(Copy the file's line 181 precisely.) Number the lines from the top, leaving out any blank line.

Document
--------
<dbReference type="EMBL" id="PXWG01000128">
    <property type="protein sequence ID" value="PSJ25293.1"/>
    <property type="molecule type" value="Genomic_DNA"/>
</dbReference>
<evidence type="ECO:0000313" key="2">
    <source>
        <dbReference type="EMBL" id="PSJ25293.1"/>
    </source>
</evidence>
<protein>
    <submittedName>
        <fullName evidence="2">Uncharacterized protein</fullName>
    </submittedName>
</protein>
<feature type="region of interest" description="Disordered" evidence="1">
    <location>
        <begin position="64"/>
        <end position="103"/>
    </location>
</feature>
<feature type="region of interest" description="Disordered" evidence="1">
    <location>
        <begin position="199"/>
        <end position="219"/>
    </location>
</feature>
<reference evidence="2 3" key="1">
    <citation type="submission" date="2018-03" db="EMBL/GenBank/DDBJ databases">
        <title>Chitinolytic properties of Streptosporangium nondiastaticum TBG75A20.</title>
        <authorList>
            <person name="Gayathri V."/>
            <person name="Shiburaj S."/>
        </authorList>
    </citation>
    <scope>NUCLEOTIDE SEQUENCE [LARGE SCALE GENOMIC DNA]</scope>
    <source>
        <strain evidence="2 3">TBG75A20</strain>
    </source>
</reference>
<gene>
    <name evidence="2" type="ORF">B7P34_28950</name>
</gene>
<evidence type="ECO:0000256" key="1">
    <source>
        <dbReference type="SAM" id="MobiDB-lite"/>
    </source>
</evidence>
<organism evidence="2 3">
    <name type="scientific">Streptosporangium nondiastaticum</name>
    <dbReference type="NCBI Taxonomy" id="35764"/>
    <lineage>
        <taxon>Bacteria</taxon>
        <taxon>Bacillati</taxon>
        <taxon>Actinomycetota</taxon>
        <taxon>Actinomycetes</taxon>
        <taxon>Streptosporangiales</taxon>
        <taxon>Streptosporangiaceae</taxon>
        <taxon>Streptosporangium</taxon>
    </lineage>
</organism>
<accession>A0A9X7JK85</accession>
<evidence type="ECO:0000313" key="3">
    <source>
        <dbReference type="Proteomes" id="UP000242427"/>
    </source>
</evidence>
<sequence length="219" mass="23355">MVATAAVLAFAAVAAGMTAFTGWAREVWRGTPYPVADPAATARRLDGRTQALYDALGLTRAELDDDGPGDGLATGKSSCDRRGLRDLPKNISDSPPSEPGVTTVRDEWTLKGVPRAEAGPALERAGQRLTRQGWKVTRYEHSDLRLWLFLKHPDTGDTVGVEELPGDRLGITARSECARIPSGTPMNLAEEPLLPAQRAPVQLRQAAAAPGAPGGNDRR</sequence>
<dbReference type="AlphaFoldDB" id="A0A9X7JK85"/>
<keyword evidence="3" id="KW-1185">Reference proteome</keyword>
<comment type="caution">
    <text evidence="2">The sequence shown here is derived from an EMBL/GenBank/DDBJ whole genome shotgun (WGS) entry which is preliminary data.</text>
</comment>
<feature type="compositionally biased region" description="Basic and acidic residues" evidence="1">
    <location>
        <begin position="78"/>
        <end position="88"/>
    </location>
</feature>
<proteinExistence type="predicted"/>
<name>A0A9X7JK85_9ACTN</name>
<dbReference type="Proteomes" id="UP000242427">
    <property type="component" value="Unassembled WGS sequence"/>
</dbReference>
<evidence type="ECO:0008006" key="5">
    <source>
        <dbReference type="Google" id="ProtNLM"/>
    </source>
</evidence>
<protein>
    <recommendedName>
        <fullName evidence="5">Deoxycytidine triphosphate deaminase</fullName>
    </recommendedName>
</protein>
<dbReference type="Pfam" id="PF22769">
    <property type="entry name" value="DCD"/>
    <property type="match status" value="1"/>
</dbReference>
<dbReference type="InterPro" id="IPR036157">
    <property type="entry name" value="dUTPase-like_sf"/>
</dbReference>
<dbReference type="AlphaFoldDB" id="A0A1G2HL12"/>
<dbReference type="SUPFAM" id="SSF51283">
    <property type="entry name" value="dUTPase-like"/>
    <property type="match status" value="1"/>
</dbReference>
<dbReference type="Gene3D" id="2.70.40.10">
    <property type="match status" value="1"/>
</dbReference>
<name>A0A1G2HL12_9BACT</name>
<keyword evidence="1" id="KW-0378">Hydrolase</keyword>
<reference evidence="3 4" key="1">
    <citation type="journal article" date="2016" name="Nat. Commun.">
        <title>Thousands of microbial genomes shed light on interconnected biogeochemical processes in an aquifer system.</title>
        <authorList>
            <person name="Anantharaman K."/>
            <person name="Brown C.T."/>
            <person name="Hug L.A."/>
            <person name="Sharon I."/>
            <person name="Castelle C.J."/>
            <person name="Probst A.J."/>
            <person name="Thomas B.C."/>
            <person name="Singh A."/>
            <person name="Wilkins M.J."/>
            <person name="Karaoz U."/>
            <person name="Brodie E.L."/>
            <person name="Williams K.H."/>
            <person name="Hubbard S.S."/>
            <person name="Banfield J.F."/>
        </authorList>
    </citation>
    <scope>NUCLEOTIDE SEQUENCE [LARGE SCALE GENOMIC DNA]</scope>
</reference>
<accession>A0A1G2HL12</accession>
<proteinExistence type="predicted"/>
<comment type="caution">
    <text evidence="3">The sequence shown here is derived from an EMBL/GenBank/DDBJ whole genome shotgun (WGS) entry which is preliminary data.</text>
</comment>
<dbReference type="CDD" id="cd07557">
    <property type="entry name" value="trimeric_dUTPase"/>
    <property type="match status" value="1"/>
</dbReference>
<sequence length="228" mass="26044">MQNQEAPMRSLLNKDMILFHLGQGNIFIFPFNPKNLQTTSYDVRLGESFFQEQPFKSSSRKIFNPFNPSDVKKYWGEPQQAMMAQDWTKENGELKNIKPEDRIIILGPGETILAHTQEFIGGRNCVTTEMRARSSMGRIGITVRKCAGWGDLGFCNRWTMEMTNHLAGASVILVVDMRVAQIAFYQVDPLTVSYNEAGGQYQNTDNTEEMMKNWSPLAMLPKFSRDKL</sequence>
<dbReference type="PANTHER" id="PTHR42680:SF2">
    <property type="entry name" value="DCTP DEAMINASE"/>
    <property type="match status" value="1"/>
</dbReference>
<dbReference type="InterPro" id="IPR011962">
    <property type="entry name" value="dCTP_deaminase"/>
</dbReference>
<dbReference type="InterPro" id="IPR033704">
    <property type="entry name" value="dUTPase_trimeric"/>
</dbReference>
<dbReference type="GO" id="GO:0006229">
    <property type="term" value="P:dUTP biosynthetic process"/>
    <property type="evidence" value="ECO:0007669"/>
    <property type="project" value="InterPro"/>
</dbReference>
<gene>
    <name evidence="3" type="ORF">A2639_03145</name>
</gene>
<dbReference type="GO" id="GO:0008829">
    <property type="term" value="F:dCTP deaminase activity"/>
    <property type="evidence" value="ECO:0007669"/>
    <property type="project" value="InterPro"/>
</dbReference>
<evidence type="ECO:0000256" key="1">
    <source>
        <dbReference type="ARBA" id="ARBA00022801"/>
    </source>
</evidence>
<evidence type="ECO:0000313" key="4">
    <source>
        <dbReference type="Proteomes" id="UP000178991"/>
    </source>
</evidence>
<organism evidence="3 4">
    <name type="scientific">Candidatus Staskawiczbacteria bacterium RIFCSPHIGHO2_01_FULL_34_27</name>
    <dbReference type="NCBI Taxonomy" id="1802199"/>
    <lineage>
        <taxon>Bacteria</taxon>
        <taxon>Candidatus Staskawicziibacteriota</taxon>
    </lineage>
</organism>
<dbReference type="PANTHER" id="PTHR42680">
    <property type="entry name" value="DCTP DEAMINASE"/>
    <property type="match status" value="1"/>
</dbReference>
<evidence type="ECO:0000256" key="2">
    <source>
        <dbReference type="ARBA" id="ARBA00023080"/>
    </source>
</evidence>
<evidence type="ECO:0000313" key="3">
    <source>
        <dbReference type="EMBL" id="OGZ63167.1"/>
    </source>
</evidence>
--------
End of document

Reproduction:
        <taxon>Candidatus Staskawicziibacteriota</taxon>